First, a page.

Redux style iOS applications

Lately I’ve been doing more frontend development than mobile development and I’ve come across some very interesting design patterns I was already aware, but didn’t really digged into it… until now.

But now it all make sense, after using and developping with React on the web for a few weeks, it’s like I can’t really go back to my old ways of doing for native iOS development. I won’t switch to javascript (AKA React Native) for mobile application, but here is a few things I’ve learnt.

Being now back on iOS development, I’ve created a new project and began investigating ReSwift, it’s an implementation of the Flux and Redux pattern in Swift. And oh boys, it just works, I’ve somewhat cloned the architecture of our Javascript application, now I have a global state and my controllers are just listeners of those states. And those controllers are composed of various view components which encapsulates very specific behaviors.

All mutations of the state are done in the same place, in the reducer. One per substates. You can see all actions in one place. No more networking code or call in controllers, no more object mutation in views. No more spaghetti code. You have one state and it’s the truth, then your different view components (and I insist on that) subscribe to various part of your state and react accordingly. It’s just a plain better architecture for an application which have a strong model layer.

I used to have my Login view controllers bloated with ton of line of code, different state to manage, error handling etc… Now it looks like this: (As an example)

Your controllers and views dispatch actions to the global state, those actions actually perform the network or trigger the various parts your app will need to mutate to its new state.

An action can trigger another action, this is what happen for network query for example, you have one action FetchUser(id: String) and one action that you’ll intercept in your reducer which look like this SetUser(user: User). In the reducer you’re responsible to merge your new object with your current state.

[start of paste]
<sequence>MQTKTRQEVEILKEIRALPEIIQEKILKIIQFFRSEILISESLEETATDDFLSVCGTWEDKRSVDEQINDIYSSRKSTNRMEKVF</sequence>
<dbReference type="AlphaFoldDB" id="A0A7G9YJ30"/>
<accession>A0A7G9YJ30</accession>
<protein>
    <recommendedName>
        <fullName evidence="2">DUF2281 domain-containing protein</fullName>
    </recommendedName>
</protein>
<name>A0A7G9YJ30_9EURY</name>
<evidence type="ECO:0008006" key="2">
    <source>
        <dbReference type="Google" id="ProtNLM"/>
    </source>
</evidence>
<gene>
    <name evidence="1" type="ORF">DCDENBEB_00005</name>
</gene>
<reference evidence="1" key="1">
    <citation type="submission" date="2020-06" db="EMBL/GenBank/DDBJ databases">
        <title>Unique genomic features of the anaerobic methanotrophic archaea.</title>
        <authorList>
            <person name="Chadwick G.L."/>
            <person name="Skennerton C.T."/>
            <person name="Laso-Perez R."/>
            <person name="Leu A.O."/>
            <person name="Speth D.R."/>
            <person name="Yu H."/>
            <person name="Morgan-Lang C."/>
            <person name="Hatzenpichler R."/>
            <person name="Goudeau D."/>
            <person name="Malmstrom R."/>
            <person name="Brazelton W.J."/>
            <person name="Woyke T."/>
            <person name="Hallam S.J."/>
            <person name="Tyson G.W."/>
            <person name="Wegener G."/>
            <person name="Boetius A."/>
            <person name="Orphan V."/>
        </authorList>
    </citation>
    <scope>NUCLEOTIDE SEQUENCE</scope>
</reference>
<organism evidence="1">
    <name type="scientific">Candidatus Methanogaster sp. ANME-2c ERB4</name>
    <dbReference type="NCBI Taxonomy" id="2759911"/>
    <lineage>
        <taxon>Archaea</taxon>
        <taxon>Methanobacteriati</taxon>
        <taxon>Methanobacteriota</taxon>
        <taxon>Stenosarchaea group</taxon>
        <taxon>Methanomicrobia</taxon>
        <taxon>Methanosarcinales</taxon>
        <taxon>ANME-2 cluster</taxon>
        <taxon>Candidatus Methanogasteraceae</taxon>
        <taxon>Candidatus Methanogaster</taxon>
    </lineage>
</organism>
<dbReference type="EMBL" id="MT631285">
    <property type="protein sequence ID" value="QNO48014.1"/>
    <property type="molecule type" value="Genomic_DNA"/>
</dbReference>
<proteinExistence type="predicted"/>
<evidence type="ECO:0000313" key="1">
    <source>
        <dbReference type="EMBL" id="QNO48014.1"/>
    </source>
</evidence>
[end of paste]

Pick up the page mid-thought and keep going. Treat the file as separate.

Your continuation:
First you need a state, my example will be centered around User object, so your state could look like this:

For should have a file which encapsulate all your network actions for your User object

Once the request is done it call another Action, this action is actually empty, it should be referenced in a UsersActions for example. This action describes your result, what does your reducer should rely on in order to mutate your state.

And finally, the most important works is done in the UsersReducer, you’ll catch your action and do your stuff accordingly to its content:

Now all you need is to suscribe to your state in your controllers or views and when it changes, extract the information you need and boom, new values for you!

But you should look at the ReSwift examples for deeper explanations, I plan to publish an open source application (a game actually) using that design pattern. But for now the code in this article is just to give you a very rough idea of how it work together.

It’s still a very early architecture for us at Glose books but we can’t wait to have an application in production using it.

I feel like developing applications using this pattern will save time and energy. It’s a bit of more work than a stupidly simple REST client, because your client state will have a bit more logic inside, but in the end it’ll save you invaluable debugging time. You’ll be able to mutate a lot of things locally, and no more cascading changes across your controllers and views. Replay state in the reserve order, archive it, create middleware etc… The data flow of your application is clear, centralised and simple.

The Redux pattern adds a bit of structure to your application. I’ve been doing pure MVC for a very long time, sure you can make a clean codebase, but you tend to develop habits which often do more harm than good. You can even go one step further and go full Redux by managing your UI (such as presenting controllers, presenting alerts, routing controllers) in a separate state, but I’m not there yet).

And tests… Unit Testing is now easy, because all you have to test is an input against your state, and your state is centralised, so your tests can dispatch mock actions, and then check if the state of your application conform to what you would except from that action.

Seriously, it’s the future.




📱 🚀 🇫🇷 [Entrepreneur, iOS/Mac & Web dev] | Now @Medium, @Glose 📖| Past @google 🔍 | Co-founded few companies before, a movies 🎥 app and smart browser one.

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Thomas Ricouard

Thomas Ricouard

📱 🚀 🇫🇷 [Entrepreneur, iOS/Mac & Web dev] | Now @Medium, @Glose 📖| Past @google 🔍 | Co-founded few companies before, a movies 🎥 app and smart browser one.

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